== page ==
Rights Under Pressure: The Legitimacy Crisis of Human Rights Law

Thursday 17 November 2016, 18:00 - 19:00

UCL Gustave Tuck Lecture Theatre, Wilkins Building, Gower Street, London WC1E 6BT

Speaker: Professor Colm O’Cinneide (UCL Laws)
Chair: The Rt. Hon. Lord Wilson of Culworth (The Supreme Court)
Admission: Free
Accreditation: This event is accredited with 1 CPD hour with the SRA and BSB
Series: Current Legal Problems 2016-17

About the lecture:

The legitimacy of existing human rights law is increasingly being called into question. In the UK, the Human Rights Act 1998 has been the subject of regular political attack, as has the influence exerted by judgments of the European Court of Human Rights over domestic law. 

Internationally, there has been a similar anti-rights turn in the political and legal climate of many states. The justifications offered in support of this pushback against rights are familiar refrains – concerns about democratic/national self-governance, the ‘stretching’ of the scope and substance of rights, and the judicialisation of matters best left to the political and administrative arms of the state. 

However, what is new is the traction that these perennial rights-sceptic arguments have acquired in recent years, at a time when human rights law appeared to have become established as part of the standard repertoire of democratic constitutionalism across the globe.

Drawing in part upon the work of Stefan-Ludwig Hoffmann and others, Professor O’Cinneide will argue in this lecture that this apparent consensus masked the existence of deep underlying conceptual tensions as to the function of human rights law within the constitutional systems of democratic states – tensions which were glossed over in the post-1989 period of rights expansionism, but which now have re-emerged with a vengeance in our present era. 

If this legitimacy crisis is to be overcome, then some of these tensions will have to addressed head-on: in particular, the difference in views between those who see human rights as settled, minimalist norms which constitute part of the agreed baseline rules of the democratic game, and those who see them as open-ended norms capable of being interpreted and applied in new and more expansive ways to reflect evolving concepts of what justice requires.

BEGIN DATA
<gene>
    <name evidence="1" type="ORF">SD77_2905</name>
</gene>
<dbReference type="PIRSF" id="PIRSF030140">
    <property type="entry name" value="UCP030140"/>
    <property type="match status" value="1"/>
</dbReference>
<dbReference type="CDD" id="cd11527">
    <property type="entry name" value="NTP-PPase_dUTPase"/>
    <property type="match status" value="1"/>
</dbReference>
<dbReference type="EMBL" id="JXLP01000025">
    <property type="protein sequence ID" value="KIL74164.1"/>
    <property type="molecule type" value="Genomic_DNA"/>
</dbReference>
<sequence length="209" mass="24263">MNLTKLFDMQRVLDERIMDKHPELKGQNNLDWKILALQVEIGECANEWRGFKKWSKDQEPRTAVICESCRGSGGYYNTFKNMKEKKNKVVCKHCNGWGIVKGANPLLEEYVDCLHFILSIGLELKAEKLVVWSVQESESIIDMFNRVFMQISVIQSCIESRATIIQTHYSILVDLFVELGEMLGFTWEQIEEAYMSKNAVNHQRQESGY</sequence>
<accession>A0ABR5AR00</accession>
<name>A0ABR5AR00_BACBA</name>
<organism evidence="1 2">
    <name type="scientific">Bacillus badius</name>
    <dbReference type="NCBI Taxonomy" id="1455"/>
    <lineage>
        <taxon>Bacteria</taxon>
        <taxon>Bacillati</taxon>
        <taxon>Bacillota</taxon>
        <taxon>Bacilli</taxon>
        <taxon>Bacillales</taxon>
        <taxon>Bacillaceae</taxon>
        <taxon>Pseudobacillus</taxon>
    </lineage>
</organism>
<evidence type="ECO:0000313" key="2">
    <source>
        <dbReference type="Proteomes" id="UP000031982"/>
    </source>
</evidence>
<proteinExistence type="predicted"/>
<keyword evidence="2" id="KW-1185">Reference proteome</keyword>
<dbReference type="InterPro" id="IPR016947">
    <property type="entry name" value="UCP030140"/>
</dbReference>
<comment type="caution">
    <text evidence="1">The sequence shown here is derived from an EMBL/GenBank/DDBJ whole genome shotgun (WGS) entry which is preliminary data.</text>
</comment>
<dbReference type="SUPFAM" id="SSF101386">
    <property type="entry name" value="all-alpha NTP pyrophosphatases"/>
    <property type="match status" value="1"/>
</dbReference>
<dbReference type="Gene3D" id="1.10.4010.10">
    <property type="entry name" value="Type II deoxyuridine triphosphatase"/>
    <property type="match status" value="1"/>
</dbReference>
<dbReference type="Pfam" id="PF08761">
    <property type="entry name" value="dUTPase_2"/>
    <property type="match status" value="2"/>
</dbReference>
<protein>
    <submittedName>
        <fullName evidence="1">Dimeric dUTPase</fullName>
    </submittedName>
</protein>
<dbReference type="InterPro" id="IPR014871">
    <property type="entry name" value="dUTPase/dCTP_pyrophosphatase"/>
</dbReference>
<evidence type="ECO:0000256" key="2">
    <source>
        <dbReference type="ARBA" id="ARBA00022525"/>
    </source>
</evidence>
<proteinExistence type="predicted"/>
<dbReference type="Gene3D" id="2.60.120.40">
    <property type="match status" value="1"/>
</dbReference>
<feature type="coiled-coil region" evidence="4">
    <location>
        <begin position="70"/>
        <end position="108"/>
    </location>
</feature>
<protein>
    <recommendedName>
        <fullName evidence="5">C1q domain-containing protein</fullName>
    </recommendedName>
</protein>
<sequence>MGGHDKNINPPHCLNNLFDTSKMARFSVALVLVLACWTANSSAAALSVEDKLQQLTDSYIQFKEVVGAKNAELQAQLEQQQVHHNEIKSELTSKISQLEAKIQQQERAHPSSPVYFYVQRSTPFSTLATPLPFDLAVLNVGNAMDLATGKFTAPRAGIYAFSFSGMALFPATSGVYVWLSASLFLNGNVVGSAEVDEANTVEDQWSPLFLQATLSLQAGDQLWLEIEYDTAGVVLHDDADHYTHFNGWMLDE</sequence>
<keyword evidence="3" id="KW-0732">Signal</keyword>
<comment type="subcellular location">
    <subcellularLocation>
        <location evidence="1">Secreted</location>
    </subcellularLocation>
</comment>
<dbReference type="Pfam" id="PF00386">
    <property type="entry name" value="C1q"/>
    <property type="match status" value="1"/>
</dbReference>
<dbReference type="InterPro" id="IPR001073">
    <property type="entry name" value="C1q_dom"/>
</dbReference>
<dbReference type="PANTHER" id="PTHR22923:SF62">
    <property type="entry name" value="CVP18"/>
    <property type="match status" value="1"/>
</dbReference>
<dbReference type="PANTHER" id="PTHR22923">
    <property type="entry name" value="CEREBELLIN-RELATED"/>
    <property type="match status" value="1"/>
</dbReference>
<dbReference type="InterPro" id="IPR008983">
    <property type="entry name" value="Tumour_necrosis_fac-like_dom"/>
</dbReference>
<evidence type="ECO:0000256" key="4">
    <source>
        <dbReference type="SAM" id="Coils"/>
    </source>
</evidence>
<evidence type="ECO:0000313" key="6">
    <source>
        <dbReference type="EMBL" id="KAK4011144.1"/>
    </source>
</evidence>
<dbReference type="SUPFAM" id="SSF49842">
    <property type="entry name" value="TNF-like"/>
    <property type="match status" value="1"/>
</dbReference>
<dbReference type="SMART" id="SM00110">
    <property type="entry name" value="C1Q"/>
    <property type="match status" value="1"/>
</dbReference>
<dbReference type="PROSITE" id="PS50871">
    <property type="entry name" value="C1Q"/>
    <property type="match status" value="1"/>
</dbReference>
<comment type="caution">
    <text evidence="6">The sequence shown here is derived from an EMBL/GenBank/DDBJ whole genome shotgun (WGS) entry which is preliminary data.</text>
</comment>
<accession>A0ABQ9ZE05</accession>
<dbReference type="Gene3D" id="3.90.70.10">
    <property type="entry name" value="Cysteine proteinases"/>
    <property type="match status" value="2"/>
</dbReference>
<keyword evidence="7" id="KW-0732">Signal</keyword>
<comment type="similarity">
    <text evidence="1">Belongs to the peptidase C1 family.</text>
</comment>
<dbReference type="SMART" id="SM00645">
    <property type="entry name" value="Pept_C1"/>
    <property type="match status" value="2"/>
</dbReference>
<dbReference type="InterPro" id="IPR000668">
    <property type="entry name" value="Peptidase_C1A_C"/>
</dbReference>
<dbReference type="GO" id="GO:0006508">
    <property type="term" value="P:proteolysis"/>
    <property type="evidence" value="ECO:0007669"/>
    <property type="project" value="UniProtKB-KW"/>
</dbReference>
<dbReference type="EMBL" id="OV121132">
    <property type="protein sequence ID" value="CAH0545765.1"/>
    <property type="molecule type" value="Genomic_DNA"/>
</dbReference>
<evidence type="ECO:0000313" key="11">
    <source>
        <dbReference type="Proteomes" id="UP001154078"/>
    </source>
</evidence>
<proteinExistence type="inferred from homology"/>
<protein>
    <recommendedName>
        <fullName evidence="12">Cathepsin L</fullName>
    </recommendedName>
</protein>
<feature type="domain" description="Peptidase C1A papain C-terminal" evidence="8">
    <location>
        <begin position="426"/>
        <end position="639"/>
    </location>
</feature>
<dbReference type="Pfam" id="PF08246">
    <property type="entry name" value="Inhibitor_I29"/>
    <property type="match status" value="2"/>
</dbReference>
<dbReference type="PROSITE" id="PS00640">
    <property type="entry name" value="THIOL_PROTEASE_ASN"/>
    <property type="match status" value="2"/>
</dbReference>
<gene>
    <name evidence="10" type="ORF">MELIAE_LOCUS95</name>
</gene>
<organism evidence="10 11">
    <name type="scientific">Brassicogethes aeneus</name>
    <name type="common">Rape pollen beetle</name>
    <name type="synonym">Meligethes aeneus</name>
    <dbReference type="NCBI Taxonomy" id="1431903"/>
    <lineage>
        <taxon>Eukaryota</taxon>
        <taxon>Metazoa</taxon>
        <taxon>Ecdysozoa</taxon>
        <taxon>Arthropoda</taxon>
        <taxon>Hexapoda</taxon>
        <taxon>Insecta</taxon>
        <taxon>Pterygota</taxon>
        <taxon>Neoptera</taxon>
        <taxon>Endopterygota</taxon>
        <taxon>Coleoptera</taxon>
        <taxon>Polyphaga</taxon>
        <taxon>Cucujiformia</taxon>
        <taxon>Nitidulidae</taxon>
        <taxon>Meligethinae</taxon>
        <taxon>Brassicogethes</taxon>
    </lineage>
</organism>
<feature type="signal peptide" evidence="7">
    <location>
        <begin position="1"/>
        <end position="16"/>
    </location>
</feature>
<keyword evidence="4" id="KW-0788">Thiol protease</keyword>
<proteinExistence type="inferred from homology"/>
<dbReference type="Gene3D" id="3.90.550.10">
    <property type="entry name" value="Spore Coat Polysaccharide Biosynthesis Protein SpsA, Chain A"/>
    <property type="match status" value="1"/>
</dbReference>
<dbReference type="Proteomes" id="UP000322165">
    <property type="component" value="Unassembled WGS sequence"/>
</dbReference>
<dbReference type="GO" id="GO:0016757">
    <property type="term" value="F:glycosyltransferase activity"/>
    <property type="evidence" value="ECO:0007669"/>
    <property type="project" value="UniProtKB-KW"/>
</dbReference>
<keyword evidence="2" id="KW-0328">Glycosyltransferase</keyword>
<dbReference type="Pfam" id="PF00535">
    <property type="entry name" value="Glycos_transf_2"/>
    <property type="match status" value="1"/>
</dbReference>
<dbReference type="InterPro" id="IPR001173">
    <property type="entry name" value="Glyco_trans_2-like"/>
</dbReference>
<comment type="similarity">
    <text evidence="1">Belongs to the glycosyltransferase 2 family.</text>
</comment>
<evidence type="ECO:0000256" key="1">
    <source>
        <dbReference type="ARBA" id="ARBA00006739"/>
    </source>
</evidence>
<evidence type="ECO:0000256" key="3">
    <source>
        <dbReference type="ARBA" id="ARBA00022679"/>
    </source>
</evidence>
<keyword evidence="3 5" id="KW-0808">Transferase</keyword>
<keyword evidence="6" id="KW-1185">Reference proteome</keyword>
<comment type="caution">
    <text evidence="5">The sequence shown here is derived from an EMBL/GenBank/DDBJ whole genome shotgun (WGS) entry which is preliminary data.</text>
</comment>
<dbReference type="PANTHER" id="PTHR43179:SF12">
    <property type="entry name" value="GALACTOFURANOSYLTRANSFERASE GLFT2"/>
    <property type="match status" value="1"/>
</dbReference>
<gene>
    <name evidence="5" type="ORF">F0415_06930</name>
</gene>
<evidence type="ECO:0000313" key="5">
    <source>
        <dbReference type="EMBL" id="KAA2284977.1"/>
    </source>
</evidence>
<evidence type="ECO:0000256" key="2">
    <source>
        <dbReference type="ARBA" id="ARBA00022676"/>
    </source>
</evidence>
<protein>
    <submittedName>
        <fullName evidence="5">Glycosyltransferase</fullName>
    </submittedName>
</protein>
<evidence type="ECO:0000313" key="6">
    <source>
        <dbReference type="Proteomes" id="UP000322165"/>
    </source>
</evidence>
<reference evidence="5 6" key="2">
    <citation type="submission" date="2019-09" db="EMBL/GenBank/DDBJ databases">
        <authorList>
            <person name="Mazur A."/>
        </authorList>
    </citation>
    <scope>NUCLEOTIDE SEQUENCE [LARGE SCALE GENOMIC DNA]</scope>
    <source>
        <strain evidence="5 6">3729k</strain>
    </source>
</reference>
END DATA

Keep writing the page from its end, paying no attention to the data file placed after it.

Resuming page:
About the speaker:

Colm O’Cinneide is a Professor of Constitutional and Human Rights Law at University College London. A graduate of University College Cork and the University of Edinburgh, he was called to the Irish Bar in 1997 and subsequently was appointed to a lecturership at UCL in 2001, becoming a Reader in 2009 and Professor in 2015. He has published extensively in the field of constitutional law, human rights and discrimination law, with his work appearing in a range of leading law journals such as the American Journal of Comparative Law, the International and Comparative Law Quarterly and Public Law. Colm has also served as an expert adviser to a range of international organisations such as the European Commission, the ILO and the Council of Europe, and is a member of the academic advisory panel of Blackstone Chambers. He is also a former Vice-President of the European Committee on Social Rights, and has acted as specialist legal adviser to the Joint Committee on Human Rights of the UK Parliament on the Equality Act 2010.

About Current Legal Problems:

The Current Legal Problems annual lecture series was established over sixty years ago. The lectures are public, delivered on a weekly basis and chaired by members of the judiciary.

The Current Legal Problems (CLP) annual volume is published on behalf of UCL Laws by Oxford University Press, and features scholarly articles that offer a critical analysis of important current legal issues.

It covers all areas of legal sponsorship and features a wide range of methodological approaches to law. With its emphasis on contemporary developments, CLP is a major point of reference for legal scholarship.

Find out more about CLP on the Oxford University Press website